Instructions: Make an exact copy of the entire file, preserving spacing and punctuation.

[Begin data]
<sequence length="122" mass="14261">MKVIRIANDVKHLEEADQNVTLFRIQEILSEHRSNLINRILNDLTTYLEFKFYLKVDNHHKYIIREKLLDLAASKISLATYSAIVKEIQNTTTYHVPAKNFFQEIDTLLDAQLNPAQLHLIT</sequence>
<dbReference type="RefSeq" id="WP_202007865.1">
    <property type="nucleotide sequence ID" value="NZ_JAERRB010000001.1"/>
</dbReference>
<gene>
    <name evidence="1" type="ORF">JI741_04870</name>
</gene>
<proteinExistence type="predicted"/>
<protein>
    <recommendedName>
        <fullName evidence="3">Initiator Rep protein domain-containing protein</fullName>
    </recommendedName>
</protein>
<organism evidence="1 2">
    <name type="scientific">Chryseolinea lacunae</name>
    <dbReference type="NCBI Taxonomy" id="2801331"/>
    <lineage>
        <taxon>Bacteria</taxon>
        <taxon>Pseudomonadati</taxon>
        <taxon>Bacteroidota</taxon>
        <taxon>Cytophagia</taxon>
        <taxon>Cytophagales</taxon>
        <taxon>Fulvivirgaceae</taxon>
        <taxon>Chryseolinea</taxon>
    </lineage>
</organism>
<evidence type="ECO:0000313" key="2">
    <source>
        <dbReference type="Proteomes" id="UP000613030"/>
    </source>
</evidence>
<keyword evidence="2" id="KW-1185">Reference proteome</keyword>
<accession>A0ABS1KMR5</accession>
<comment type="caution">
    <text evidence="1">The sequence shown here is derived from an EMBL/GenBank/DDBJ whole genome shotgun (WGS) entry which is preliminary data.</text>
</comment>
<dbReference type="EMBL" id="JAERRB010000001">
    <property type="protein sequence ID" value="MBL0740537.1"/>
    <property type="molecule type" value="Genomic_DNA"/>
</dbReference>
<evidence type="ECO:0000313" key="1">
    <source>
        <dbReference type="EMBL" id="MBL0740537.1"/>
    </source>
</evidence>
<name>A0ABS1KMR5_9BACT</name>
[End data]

<sequence length="122" mass="14261">MKVIRIANDVKHLEEADQNVTLFRIQEILSEHRSNLINRILNDLTTYLEFKFYLKVDNHHKYIIREKLLDLAASKISLATYSAIVKEIQNTTTYHVPAKNFFQEIDTLLDAQLNPAQLHLIT</sequence>
<dbReference type="RefSeq" id="WP_202007865.1">
    <property type="nucleotide sequence ID" value="NZ_JAERRB010000001.1"/>
</dbReference>
<gene>
    <name evidence="1" type="ORF">JI741_04870</name>
</gene>
<proteinExistence type="predicted"/>
<protein>
    <recommendedName>
        <fullName evidence="3">Initiator Rep protein domain-containing protein</fullName>
    </recommendedName>
</protein>
<organism evidence="1 2">
    <name type="scientific">Chryseolinea lacunae</name>
    <dbReference type="NCBI Taxonomy" id="2801331"/>
    <lineage>
        <taxon>Bacteria</taxon>
        <taxon>Pseudomonadati</taxon>
        <taxon>Bacteroidota</taxon>
        <taxon>Cytophagia</taxon>
        <taxon>Cytophagales</taxon>
        <taxon>Fulvivirgaceae</taxon>
        <taxon>Chryseolinea</taxon>
    </lineage>
</organism>
<evidence type="ECO:0000313" key="2">
    <source>
        <dbReference type="Proteomes" id="UP000613030"/>
    </source>
</evidence>
<keyword evidence="2" id="KW-1185">Reference proteome</keyword>
<accession>A0ABS1KMR5</accession>
<comment type="caution">
    <text evidence="1">The sequence shown here is derived from an EMBL/GenBank/DDBJ whole genome shotgun (WGS) entry which is preliminary data.</text>
</comment>
<dbReference type="EMBL" id="JAERRB010000001">
    <property type="protein sequence ID" value="MBL0740537.1"/>
    <property type="molecule type" value="Genomic_DNA"/>
</dbReference>
<evidence type="ECO:0000313" key="1">
    <source>
        <dbReference type="EMBL" id="MBL0740537.1"/>
    </source>
</evidence>
<name>A0ABS1KMR5_9BACT</name>